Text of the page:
Walmart Wants You to Have Local Strawberries

The retail giant is funding research grants geared toward shortening the berry supply chain.

This may soon be a farm near you. (Photo: Howards Grey/Getty Images)

Clare Leschin-Hoar's stories on seafood and food politics have appeared in Scientific American, Eating Well and elsewhere.

Until I moved to Southern California, I really didn’t understand what a just-picked strawberry tasted like. Sure we had a lickity-split window of sweet pick-your-owns back in Massachusetts, but out here it’s another thing entirely. Because of the warm climate and primo growing conditions, local strawberries can be found nearly year-round. They’re plump, super juicy, sweet, and pretty much everything you ever dreamed a strawberry should be. But for much of the country, that same berry only reaches consumers after traveling an average of 3,000 miles. By then, it’s lost flavor and moisture. Increasingly expensive fuel is used to haul it cross-country; and up to 36 percent of what’s shipped can be lost because the fruit is so incredibly perishable.

Walmart is looking to change all that.

The Walmart Foundation has donated $3 million to the University of Arkansas System Division of Agriculture to expand strawberry production in other parts of the country. (California, Florida and Oregon are currently the top three strawberry-producing states.) The money will be doled out though a national competitive grants program that hopes to expand where strawberries can be grown; decrease energy use and environmental impacts; and reduce food waste.

Heather Friedrich, National Strawberry Sustainability Initiative program manager, says they’ll be awarding grants in the $50,000-$200,000 range, and that although the funding comes from the Walmart Foundation, any production advances can be shared industry-wide.

“The goal is to see more locally grown strawberries in farmers markets, supermarkets, grocery stores, Walmarts, Krogers, wherever. We’re looking for projects that will increase capacity for local growers; that are innovative and cutting edge,” she says.

Conventional strawberry production can depend heavily on pesticides, and the fruit routinely makes the Environmental Working Group’s Dirty Dozen list. So would expanding production increase chemical use in other parts of the country? The key, says Ken Cook, EWG president, is how “sustainability” is defined here, and whether or not the Walmart Foundation and University of Arkansas take into account pesticide use.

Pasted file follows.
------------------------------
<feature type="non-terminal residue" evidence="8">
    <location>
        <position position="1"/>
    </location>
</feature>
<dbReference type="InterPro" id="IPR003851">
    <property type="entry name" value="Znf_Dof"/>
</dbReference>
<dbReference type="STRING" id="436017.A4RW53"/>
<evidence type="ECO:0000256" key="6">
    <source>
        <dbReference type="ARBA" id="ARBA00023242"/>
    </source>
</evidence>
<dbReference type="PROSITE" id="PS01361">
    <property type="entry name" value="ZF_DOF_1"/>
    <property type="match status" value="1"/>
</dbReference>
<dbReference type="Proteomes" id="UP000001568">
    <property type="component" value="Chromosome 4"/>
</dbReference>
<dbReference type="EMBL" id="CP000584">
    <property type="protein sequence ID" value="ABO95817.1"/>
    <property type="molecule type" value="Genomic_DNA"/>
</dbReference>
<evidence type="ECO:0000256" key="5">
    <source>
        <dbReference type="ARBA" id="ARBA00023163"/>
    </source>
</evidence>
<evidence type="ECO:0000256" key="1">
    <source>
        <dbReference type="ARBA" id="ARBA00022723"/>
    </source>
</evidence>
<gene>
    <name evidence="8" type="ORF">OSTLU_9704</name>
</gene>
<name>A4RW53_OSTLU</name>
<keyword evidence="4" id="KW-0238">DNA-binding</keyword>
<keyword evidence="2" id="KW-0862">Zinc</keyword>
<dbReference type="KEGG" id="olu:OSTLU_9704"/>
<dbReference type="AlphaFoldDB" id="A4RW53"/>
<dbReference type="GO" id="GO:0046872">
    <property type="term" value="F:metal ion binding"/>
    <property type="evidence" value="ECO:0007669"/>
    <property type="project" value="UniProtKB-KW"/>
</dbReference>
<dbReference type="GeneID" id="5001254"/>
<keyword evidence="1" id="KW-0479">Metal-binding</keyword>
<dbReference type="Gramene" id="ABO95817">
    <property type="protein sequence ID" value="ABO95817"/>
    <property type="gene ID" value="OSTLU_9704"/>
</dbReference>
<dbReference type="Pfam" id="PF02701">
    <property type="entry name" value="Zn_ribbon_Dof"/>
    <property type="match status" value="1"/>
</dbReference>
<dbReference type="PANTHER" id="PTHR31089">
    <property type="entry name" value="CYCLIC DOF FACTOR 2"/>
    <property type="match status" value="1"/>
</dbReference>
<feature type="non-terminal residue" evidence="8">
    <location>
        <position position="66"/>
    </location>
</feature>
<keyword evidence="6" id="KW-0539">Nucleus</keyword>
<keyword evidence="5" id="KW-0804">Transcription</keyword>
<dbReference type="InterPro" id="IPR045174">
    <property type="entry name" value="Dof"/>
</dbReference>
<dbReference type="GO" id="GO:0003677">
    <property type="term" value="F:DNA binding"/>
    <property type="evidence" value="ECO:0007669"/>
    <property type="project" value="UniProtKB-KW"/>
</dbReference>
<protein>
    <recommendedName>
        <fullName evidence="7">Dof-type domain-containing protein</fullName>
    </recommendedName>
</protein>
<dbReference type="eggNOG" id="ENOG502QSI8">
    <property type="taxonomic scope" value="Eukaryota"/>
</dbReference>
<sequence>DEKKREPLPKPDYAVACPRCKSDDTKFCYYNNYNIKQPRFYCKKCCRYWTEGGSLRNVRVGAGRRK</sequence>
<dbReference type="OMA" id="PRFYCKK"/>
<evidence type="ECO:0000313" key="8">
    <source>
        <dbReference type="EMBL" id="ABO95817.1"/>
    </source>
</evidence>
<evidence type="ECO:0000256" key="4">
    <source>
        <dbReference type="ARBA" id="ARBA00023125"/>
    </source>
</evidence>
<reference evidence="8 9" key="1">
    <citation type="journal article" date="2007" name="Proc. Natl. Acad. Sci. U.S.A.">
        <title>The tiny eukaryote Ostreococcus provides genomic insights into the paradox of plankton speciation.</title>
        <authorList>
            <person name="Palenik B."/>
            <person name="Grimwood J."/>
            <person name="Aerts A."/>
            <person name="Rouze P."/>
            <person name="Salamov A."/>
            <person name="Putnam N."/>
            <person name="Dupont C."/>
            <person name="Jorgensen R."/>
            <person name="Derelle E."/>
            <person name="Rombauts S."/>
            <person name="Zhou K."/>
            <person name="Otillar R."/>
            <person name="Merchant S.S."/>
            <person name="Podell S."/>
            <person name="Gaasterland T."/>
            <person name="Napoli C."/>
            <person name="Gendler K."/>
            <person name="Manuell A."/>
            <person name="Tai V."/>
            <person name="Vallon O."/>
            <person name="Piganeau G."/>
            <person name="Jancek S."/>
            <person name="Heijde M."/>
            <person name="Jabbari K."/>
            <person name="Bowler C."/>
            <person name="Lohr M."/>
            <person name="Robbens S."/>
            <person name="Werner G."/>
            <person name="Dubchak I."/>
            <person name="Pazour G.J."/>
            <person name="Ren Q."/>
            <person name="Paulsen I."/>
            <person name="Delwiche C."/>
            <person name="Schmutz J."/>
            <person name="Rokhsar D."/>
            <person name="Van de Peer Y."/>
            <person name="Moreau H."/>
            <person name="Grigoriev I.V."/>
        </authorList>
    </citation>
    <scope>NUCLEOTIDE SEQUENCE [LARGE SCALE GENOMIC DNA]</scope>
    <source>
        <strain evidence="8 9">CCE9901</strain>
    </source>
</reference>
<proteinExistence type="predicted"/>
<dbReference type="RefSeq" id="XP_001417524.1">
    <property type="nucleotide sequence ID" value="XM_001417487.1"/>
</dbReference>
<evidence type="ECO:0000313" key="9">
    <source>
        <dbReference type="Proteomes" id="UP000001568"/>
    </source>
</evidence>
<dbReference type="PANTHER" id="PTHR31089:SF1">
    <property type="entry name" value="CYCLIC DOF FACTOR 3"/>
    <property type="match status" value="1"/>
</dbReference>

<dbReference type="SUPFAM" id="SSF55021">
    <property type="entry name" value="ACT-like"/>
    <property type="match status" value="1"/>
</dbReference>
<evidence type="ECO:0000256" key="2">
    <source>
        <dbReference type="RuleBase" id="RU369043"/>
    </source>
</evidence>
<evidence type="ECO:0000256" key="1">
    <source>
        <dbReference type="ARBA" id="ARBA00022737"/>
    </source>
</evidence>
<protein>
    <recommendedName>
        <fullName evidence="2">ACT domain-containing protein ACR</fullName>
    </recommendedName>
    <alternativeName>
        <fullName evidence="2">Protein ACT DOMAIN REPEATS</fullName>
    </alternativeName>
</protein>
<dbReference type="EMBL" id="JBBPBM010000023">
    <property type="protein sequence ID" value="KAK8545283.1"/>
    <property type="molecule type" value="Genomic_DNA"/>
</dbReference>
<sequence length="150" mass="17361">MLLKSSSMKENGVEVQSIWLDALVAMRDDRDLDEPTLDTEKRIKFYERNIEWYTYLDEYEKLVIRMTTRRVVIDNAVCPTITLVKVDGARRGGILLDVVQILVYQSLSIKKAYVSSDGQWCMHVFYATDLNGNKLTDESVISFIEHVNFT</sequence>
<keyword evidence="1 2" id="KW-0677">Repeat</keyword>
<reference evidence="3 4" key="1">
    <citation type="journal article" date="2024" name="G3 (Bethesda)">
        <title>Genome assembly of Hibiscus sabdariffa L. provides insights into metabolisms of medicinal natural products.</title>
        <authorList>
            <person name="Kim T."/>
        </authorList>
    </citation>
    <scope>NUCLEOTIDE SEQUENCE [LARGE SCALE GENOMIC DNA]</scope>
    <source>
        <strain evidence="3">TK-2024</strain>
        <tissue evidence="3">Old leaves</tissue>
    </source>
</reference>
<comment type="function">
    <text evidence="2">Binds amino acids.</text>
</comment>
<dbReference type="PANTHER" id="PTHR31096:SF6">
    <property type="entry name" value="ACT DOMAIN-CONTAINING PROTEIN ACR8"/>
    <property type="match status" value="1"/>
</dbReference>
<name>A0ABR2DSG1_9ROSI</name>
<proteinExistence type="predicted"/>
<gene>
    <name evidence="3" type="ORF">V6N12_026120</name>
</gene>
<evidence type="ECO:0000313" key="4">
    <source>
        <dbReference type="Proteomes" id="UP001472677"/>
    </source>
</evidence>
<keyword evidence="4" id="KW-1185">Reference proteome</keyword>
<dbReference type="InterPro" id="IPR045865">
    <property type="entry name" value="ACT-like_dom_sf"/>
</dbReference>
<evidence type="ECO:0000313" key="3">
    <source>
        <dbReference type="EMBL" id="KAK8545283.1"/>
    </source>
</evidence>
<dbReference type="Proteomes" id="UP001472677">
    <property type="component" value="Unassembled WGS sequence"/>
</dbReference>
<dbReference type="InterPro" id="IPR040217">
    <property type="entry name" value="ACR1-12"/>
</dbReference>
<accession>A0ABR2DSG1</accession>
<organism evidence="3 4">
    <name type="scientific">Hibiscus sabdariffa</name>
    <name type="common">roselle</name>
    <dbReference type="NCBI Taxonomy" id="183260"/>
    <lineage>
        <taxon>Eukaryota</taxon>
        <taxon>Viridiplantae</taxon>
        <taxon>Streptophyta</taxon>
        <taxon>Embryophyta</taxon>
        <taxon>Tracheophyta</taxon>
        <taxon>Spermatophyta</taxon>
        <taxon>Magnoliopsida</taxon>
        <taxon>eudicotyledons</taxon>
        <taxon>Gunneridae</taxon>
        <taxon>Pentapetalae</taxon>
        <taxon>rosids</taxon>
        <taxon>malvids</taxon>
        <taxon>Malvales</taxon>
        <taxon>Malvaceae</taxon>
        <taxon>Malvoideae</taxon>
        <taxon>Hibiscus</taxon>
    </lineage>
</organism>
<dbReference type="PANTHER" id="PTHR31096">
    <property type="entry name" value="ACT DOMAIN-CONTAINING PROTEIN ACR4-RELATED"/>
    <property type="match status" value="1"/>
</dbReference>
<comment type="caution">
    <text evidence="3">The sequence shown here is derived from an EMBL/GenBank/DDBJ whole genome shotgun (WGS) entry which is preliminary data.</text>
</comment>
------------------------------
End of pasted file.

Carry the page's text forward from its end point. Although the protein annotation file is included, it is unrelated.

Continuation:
“I think it’s encouraging they’re looking to diversify local crop production and reduce transportation. That’s good, and means more strawberries for the fresh market,” Cook says. “The big question will be pesticides. It will be interesting to see if they take that into consideration.”

In fact, they are.

“One of our goals is to reduce the chemical and energy inputs in strawberry production,” Curt Rom, a horticulture professor at University of Arkansas and part of the center’s leadership team, tells TakePart. “If you produce strawberries out of season, you’ll miss some of the naturally occurring insects and diseases. And we believe there are alternative systems, like greenhouses and high tunnels that will keep pests out.”

He also notes that the use of methyl bromide as a soil fumigant (now outlawed, though there are exclusions) is only needed if farmers continuously plant strawberry crop after strawberry crop.

“If strawberries become part of a complete farm system, along with other crops, we reduce the need for methyl bromide,” he says.

Rom adds that despite our ability to grow 1.3 million metric tons of strawberries, the U.S. is still an importer. Increasing production can help change that. And, should the program bring fruitful results, he says there’s plenty of potential for innovating the production of other crops, including tomatoes, peaches and fresh salad greens.

“Walmart is interested in strawberries, and it’s revolutionary for a private organization to make this kind of investment,” he says. “We hope this will become a model, and that we’ll move into other crops. It’s pretty exciting.”

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